Oakland: Tooley-Towne, 1948. First edition. 8vo, golden cloth spine, marbled boards, gold pictorial paper label. Illus. after photos of Miller. A trifle worn and dust-soiled; a very good copy. Item #16758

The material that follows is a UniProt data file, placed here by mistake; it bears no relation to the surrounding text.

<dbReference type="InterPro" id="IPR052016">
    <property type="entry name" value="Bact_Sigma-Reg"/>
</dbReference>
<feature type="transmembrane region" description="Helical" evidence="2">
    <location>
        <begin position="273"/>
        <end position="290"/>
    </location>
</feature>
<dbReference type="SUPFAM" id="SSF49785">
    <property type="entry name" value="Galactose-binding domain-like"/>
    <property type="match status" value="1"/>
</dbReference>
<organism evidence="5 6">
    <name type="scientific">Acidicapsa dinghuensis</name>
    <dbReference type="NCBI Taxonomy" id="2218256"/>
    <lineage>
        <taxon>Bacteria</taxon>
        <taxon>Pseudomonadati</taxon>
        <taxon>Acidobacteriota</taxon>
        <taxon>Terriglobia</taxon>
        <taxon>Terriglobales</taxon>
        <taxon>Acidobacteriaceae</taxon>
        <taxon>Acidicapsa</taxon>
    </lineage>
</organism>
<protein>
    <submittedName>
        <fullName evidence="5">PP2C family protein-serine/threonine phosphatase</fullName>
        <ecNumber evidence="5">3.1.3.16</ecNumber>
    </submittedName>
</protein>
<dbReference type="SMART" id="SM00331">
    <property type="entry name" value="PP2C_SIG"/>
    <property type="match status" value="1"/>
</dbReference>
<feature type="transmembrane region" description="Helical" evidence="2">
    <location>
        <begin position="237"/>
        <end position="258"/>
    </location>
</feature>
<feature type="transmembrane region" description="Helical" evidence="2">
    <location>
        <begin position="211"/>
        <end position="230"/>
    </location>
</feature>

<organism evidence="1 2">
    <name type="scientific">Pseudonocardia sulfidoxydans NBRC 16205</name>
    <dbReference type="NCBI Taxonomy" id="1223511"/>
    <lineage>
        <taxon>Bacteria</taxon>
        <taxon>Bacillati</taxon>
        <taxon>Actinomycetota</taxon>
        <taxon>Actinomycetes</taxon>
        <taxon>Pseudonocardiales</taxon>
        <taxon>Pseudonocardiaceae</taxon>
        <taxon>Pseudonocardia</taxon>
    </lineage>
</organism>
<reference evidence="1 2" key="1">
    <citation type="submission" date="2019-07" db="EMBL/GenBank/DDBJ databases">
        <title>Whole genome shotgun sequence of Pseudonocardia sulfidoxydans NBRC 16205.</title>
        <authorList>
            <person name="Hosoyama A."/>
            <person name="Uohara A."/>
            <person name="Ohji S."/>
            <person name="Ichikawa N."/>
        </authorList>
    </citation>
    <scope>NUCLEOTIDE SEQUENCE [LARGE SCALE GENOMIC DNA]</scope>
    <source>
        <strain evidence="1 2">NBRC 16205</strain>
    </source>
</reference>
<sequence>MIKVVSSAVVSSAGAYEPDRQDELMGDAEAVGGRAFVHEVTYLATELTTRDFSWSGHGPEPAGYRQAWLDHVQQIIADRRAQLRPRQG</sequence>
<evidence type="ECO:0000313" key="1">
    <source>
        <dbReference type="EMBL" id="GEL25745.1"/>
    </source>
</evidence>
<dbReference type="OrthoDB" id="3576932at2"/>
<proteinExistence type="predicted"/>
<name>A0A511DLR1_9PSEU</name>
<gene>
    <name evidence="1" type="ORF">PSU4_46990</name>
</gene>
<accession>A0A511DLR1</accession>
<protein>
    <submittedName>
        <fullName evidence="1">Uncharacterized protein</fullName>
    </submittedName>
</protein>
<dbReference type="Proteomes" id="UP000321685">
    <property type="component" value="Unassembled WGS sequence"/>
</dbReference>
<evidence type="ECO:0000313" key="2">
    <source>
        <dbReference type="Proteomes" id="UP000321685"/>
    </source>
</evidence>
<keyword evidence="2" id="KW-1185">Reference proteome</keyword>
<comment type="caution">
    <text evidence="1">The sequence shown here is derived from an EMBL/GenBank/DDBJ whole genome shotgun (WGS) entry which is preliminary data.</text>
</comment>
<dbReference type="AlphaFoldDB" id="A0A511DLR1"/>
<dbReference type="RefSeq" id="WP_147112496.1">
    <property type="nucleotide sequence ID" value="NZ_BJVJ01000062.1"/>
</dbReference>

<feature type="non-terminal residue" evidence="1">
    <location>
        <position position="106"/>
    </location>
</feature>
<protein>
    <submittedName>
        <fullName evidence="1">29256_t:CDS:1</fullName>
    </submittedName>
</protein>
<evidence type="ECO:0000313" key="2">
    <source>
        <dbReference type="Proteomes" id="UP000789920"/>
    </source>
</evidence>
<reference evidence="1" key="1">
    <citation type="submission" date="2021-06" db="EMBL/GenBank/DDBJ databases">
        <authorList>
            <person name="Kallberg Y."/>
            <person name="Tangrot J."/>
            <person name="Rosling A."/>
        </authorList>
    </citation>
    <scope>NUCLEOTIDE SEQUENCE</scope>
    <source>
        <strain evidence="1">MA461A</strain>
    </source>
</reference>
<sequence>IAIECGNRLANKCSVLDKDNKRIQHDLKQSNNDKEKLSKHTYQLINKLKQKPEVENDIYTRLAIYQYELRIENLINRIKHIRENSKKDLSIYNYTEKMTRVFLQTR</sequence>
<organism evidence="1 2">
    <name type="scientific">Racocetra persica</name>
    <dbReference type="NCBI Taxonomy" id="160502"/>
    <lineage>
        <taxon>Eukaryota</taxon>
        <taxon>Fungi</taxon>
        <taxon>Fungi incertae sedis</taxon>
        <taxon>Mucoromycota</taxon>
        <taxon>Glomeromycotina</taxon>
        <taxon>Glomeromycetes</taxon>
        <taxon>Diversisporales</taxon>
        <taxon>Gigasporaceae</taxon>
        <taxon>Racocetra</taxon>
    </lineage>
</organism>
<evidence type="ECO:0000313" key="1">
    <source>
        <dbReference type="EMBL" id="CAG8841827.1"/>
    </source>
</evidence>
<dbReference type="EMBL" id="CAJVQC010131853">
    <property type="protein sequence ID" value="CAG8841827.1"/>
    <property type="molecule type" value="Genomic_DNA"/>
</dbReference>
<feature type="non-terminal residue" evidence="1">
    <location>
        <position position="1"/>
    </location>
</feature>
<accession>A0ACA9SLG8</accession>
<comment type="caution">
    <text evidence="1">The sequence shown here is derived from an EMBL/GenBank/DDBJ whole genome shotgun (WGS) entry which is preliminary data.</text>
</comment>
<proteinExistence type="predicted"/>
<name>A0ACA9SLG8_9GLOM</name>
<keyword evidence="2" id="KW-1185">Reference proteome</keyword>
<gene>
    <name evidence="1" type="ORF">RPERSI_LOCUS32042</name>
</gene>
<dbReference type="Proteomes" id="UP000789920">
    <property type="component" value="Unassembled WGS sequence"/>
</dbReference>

The daughter of California poet Joaquin Miller here produces her own verses on flowers and fairies, though there is also one on heeding her father's advice to get a divorce. Four poems on two facing pages are here amended extensively in pencil (perhaps by the author) to change their thrust from roses to artificial begonias--this evidently in response either to some fine examples of begonias seen at a San Francisco florist or, one suspects, perhaps to pitch for the florist to use as promotional literature. (One can only guess that the experience of growing up in the shadow of the feckless Joaquin might drive a woman to refuge among the precincts of the fairies and the flowers and Juanita here appears to have lodged herself.).